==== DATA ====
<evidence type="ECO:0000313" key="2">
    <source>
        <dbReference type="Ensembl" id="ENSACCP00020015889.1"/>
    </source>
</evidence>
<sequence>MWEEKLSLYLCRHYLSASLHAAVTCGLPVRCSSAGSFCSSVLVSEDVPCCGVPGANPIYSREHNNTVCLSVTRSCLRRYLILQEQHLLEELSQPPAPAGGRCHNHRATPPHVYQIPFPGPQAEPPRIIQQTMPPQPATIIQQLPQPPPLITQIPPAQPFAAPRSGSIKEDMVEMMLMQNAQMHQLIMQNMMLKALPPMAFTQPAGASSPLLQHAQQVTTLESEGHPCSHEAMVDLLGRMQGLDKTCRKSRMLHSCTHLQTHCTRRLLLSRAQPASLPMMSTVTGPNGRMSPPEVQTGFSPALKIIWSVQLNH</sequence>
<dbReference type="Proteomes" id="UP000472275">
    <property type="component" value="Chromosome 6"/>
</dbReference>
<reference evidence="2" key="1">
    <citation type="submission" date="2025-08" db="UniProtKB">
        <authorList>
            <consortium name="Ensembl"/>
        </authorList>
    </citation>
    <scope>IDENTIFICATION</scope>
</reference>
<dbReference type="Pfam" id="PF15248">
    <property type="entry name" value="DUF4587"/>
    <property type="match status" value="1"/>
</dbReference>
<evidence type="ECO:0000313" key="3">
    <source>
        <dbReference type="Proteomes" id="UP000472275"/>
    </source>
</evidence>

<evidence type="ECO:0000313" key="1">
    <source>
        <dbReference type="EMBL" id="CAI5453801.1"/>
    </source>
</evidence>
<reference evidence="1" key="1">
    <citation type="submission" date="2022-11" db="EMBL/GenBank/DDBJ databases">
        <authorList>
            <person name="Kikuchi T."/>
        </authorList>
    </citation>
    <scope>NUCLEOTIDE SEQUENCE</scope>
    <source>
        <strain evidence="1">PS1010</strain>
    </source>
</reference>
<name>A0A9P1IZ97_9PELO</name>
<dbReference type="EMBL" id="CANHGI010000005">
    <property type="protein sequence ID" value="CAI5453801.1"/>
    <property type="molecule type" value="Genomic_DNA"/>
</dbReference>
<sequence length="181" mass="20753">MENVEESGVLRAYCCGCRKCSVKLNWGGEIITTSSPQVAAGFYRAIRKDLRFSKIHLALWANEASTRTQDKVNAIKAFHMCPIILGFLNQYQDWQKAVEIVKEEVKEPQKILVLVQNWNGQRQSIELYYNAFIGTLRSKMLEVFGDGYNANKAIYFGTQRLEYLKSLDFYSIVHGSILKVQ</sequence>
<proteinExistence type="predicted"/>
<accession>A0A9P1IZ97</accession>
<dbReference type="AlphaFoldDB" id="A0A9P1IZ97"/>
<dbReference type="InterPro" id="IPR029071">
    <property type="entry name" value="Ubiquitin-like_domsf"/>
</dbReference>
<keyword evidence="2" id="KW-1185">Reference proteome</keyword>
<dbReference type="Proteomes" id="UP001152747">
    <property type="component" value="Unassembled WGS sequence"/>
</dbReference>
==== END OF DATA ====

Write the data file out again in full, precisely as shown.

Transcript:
<evidence type="ECO:0000313" key="2">
    <source>
        <dbReference type="Ensembl" id="ENSACCP00020015889.1"/>
    </source>
</evidence>
<sequence>MWEEKLSLYLCRHYLSASLHAAVTCGLPVRCSSAGSFCSSVLVSEDVPCCGVPGANPIYSREHNNTVCLSVTRSCLRRYLILQEQHLLEELSQPPAPAGGRCHNHRATPPHVYQIPFPGPQAEPPRIIQQTMPPQPATIIQQLPQPPPLITQIPPAQPFAAPRSGSIKEDMVEMMLMQNAQMHQLIMQNMMLKALPPMAFTQPAGASSPLLQHAQQVTTLESEGHPCSHEAMVDLLGRMQGLDKTCRKSRMLHSCTHLQTHCTRRLLLSRAQPASLPMMSTVTGPNGRMSPPEVQTGFSPALKIIWSVQLNH</sequence>
<dbReference type="Proteomes" id="UP000472275">
    <property type="component" value="Chromosome 6"/>
</dbReference>
<reference evidence="2" key="1">
    <citation type="submission" date="2025-08" db="UniProtKB">
        <authorList>
            <consortium name="Ensembl"/>
        </authorList>
    </citation>
    <scope>IDENTIFICATION</scope>
</reference>
<dbReference type="Pfam" id="PF15248">
    <property type="entry name" value="DUF4587"/>
    <property type="match status" value="1"/>
</dbReference>
<evidence type="ECO:0000313" key="3">
    <source>
        <dbReference type="Proteomes" id="UP000472275"/>
    </source>
</evidence>

<evidence type="ECO:0000313" key="1">
    <source>
        <dbReference type="EMBL" id="CAI5453801.1"/>
    </source>
</evidence>
<reference evidence="1" key="1">
    <citation type="submission" date="2022-11" db="EMBL/GenBank/DDBJ databases">
        <authorList>
            <person name="Kikuchi T."/>
        </authorList>
    </citation>
    <scope>NUCLEOTIDE SEQUENCE</scope>
    <source>
        <strain evidence="1">PS1010</strain>
    </source>
</reference>
<name>A0A9P1IZ97_9PELO</name>
<dbReference type="EMBL" id="CANHGI010000005">
    <property type="protein sequence ID" value="CAI5453801.1"/>
    <property type="molecule type" value="Genomic_DNA"/>
</dbReference>
<sequence length="181" mass="20753">MENVEESGVLRAYCCGCRKCSVKLNWGGEIITTSSPQVAAGFYRAIRKDLRFSKIHLALWANEASTRTQDKVNAIKAFHMCPIILGFLNQYQDWQKAVEIVKEEVKEPQKILVLVQNWNGQRQSIELYYNAFIGTLRSKMLEVFGDGYNANKAIYFGTQRLEYLKSLDFYSIVHGSILKVQ</sequence>
<proteinExistence type="predicted"/>
<accession>A0A9P1IZ97</accession>
<dbReference type="AlphaFoldDB" id="A0A9P1IZ97"/>
<dbReference type="InterPro" id="IPR029071">
    <property type="entry name" value="Ubiquitin-like_domsf"/>
</dbReference>
<keyword evidence="2" id="KW-1185">Reference proteome</keyword>
<dbReference type="Proteomes" id="UP001152747">
    <property type="component" value="Unassembled WGS sequence"/>
</dbReference>